To determine how many stress cycles per revolution would cause crack growth as a function of the crack length and to determine how long it would take for failure to occur, a computer simulation of the fatigue crack growth process was used. Fortunately, fatigue crack growth data were available (Ref 1) for 6061-T651 alloy (Fig. 12). The cyclic stress data and the handbook crack growth data were input into a computer program that was similar to the USAF “CRACKS” program, based on Foreman's equation (Ref 2) for crack growth (below), using numerical integration and including the Willembourg/USAF crack retardation model.
Figure 12

Fig. 12  Cyclic crack growth rate as a function of the change in stress intensity for 6061-T651 aluminum alloy. Source: Ref 1.

Foreman's equation for crack growth is expressed as:
Unknown image
where da/dn is the crack growth per cycle of stress, ΔK is the change in stress intensity associated with that cycle of stress, R is the stress ratio, K Ic is the plane-strain fracture toughness (28.6 MPa $\sqrt{m}$, or 26 ksi $\sqrt{\mathrm{in.}}$), and C and m are constants that can be determined from the da/dn versus ΔK data for the material.
The results of the computer simulation showed that, given the properties of the 6061-T651 aluminum (Fig. 12) and the stress cycles as shown in Fig. 11, it would require slightly less than 1 h of flight operation for the fatigue crack to grow from the point at which it broke through the wall to the final overload failure. Additionally, the computer simulation showed that at short crack lengths only the highest stress cycle was active in causing crack growth, whereas as the crack lengthened, the other stress cycles started to play a role in crack growth. Ultimately, near the end of the fatigue crack growth, all four stress cycles were causing crack growth.
These computer results were confirmed by careful examination of the fatigue crack surface. Striation structure and spacings were found to vary as the crack grew. As shown in Fig. 9, the striation spacing near the point of breakthrough (relatively short crack length) was very uniform, indicating that only one magnitude of stress was causing crack growth. As shown in Fig. 10, the striation spacing near the transition to the final overload failure was very different; the striations were grouped—one large striation followed by two or three smaller ones, indicating that several stress cycles of different magnitude were now causing crack growth. These observations reflected the computer results with surprising accuracy.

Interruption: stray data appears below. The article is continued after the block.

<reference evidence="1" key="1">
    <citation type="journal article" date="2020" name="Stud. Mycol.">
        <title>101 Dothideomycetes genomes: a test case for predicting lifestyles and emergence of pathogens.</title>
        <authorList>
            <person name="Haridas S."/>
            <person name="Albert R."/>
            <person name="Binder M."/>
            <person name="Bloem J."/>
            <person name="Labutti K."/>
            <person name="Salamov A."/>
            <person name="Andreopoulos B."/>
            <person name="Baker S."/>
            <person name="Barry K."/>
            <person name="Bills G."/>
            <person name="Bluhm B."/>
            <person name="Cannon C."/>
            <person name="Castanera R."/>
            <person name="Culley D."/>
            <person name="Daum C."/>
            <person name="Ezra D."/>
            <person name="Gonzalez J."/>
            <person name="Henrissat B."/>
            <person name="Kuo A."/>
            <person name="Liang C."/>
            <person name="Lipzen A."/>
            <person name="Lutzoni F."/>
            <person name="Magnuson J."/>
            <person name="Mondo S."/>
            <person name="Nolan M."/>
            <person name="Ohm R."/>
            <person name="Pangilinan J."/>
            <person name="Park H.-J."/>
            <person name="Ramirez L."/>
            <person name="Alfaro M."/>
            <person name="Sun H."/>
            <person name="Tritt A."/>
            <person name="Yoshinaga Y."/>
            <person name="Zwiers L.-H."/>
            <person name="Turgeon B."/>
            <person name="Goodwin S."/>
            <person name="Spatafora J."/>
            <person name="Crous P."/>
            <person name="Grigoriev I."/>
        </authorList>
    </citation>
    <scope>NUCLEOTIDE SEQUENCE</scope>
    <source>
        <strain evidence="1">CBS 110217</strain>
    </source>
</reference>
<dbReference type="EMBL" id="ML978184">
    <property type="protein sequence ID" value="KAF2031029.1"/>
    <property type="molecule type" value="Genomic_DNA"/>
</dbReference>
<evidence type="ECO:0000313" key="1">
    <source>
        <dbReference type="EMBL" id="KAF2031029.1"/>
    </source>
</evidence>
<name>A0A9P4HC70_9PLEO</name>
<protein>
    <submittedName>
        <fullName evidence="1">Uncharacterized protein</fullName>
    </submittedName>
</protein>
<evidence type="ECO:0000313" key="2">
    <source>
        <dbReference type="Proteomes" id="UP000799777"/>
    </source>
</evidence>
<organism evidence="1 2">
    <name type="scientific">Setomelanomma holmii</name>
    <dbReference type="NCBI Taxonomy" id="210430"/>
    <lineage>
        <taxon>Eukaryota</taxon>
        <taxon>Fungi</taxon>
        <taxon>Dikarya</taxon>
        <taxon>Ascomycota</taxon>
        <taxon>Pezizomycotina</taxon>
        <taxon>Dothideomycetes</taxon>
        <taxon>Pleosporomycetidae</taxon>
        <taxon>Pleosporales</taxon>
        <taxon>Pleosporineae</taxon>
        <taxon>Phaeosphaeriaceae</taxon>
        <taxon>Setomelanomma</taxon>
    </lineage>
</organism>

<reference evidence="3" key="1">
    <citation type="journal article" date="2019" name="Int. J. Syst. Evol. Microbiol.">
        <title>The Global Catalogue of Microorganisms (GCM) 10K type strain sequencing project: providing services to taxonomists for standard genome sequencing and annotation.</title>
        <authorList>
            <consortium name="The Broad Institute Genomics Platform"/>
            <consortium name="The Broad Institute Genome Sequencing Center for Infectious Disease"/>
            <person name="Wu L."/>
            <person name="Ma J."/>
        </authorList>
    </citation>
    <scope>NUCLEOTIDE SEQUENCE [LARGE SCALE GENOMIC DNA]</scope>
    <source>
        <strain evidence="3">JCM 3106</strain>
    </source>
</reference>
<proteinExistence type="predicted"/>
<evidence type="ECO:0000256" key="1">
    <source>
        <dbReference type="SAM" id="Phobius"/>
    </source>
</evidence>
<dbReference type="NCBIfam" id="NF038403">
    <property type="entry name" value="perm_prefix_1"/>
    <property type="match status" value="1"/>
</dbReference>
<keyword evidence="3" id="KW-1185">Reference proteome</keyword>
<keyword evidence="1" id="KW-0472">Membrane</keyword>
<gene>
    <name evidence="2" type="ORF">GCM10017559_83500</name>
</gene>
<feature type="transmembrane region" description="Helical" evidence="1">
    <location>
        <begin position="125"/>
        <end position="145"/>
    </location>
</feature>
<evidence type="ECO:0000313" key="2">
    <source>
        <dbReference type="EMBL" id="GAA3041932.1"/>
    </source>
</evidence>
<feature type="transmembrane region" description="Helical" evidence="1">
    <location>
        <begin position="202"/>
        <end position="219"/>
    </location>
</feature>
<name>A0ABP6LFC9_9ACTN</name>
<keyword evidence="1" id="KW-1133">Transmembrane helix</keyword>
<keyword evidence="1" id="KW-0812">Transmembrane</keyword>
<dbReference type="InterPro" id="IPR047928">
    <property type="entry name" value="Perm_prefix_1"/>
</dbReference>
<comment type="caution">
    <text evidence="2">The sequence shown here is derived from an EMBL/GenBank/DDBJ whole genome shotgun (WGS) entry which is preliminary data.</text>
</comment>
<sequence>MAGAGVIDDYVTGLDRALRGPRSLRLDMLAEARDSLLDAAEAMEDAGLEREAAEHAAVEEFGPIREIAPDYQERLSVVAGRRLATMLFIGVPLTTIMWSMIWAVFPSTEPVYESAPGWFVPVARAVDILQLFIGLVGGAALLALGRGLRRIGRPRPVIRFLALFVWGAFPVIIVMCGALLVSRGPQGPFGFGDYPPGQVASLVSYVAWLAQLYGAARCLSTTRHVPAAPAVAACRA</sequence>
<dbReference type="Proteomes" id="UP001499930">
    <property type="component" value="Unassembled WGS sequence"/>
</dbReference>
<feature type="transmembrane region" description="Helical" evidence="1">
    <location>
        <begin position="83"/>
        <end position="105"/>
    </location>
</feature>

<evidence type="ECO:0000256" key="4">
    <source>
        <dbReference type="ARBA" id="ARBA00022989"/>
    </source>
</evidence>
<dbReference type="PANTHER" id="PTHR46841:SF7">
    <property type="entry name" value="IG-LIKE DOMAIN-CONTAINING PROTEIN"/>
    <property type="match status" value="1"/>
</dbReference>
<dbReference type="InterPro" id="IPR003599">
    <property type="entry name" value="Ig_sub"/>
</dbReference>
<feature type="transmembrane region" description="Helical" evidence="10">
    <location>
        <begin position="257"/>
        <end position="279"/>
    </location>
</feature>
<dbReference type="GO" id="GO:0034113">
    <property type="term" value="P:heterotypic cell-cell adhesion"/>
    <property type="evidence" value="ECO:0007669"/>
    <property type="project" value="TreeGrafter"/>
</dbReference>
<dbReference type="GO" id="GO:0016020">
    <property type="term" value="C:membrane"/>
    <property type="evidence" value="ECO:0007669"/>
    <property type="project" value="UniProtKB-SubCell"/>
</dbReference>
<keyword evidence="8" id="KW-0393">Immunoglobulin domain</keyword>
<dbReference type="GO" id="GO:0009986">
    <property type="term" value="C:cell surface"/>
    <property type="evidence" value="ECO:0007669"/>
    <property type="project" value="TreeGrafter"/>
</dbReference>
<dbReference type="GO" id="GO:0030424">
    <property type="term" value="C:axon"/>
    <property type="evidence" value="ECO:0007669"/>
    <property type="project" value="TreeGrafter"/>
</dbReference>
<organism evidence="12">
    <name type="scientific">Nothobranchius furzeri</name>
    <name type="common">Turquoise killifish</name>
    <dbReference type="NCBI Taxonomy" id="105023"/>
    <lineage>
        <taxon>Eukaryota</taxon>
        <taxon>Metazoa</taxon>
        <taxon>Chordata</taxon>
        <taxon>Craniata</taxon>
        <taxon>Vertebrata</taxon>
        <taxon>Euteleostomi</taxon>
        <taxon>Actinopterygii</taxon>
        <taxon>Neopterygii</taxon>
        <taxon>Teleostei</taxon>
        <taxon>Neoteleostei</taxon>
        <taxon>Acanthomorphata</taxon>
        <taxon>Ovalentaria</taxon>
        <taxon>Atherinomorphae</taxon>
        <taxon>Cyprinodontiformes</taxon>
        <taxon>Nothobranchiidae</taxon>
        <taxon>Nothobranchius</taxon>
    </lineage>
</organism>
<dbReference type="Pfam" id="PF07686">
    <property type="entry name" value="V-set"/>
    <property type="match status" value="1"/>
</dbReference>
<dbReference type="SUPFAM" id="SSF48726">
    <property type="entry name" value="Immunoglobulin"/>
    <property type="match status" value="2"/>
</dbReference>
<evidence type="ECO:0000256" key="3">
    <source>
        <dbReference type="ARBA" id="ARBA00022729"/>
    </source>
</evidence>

Conclusion and Recommendations

Most probable cause

Failure was caused by a fatigue crack that grew to critical length without detection. An improperly designed heating element that was prone to shorting to its case caused the electrical arc pitting, which acted as the stress-concentrating origin for the fatigue crack. Calculations and striation counting showed that the main rotor blade failed after slightly less than 1 h of use, before the BIM system would have been activated.
The discrepancy between the calculations performed during this failure analysis and those done during the design of the blades is most probably related to the hypotheses used as to the cause of the loss of nitrogen pressure from the blade. In this analysis, the leak was caused by the growth of a fatigue crack through the wall; in the design analysis, the leak was caused by a hole generated by hostile fire. In the design analysis, a fatigue crack had to initiate and grow to final failure after the leak, whereas in the case being studied the fatigue crack had already been initiated and only the time for crack growth was critical. Obviously, in this accident, the time to final failure would be considerably less than expected by design analysis.

Remedial action

To improve the reliability and safety of these helicopters, a modification is now available in which a loss of nitrogen pressure in any of the main rotor blades is immediately indicated on the aircraft control panel. This allows the crew to abort the flight as soon as the problem occurs.


  1. Damage Tolerant Design Handbook, Air Force Materials Laboratory, Wright-Patterson Air Force Base, Jan 1975.
  2. R.G. Foreman, V.E. Kearney, and R.M. Engle, Numerical Analysis of Crack Propagation in Cyclic Loaded Structures, J. Basic Eng., Vol. 89, 1967, p 459–464.

Related Information

Fatigue Failures, Failure Analysis and Prevention, Vol 11, ASM Handbook, ASM International, 2002, p 700–727